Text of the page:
Secret Surveillance Court Overhaul Is Urged
Jennifer Granick, Director of Civil Liberties at the Center for Internet and Society, spoke with David G. Savage of the Los Angeles Times about how the Foreign Intelligence Surveillance Court has "evolved to serve a very different role than when it began" and why this is a problem.
When the Foreign Intelligence Surveillance Court began in 1978, it was seen as a smart compromise aimed at protecting both national security and civil liberties.
Before, the FBI under Director J. Edgar Hoover or the U.S. attorney general could use secret wiretaps to compile damaging dossiers on perceived enemies, including politicians and activists. Under the new law, the FBI or the CIA had to go before a judge of the special court if it wanted to wiretap an "agent of a foreign power" in this country, such as a Soviet spy.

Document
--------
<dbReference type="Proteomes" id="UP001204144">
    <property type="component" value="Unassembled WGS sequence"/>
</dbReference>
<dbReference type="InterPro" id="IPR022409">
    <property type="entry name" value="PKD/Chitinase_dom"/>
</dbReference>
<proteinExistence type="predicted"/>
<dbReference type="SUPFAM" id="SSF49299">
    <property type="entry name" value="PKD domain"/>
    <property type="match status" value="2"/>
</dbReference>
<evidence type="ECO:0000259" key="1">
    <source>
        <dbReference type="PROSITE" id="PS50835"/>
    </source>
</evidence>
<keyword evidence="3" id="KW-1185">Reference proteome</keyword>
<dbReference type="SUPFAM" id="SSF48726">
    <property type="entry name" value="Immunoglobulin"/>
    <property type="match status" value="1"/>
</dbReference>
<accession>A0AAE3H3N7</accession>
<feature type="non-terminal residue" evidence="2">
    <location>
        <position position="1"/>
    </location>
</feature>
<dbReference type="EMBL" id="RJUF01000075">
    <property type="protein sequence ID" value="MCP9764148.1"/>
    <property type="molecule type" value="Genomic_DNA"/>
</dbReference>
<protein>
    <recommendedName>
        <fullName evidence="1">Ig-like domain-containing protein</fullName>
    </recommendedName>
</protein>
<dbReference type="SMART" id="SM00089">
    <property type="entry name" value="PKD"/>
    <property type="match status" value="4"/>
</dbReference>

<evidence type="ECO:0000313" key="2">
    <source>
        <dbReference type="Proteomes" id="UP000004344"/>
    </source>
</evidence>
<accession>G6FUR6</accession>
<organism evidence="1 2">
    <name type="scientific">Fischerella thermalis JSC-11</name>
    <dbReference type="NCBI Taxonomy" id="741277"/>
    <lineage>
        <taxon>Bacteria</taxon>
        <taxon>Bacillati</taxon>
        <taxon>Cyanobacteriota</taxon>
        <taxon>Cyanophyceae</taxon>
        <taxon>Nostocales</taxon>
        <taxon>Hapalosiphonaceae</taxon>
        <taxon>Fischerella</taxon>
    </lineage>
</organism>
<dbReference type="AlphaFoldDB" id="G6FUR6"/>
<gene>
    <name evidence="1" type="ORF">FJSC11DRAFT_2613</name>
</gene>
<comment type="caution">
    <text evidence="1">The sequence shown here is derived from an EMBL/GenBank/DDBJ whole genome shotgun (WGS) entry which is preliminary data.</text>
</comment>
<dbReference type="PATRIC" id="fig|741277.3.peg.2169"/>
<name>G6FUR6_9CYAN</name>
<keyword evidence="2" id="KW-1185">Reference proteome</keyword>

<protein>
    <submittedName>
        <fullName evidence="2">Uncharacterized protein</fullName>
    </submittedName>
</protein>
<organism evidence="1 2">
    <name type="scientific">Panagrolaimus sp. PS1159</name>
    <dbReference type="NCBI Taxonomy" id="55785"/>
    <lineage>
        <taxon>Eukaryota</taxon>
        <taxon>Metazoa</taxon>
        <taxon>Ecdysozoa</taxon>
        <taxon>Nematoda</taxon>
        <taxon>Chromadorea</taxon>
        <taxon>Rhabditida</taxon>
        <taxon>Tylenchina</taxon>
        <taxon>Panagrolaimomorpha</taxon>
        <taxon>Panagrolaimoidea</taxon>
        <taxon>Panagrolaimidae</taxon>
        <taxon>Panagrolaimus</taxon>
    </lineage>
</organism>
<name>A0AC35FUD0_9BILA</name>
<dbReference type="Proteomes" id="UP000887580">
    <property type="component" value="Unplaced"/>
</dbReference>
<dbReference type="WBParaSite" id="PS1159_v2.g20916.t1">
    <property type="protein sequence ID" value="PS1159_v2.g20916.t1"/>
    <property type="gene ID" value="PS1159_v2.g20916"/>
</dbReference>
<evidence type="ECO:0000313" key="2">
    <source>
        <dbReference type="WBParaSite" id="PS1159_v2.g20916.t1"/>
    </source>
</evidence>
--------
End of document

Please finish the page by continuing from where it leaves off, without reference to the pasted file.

"This court has evolved to serve a very different role than when it began," said Jennifer Granick, a lawyer at the Stanford Center for Internet and Society. "It is now making secret interpretations of the law, and no judge, and no court, should play that role."
She was referring to leaks last month that revealed how the government's surveillance has expanded in the last decade. One document released by intelligence analyst Edward Snowden showed that a judge on the secret court had approved an order that required a unit of Verizon to turn over all its phone records for a three-month period.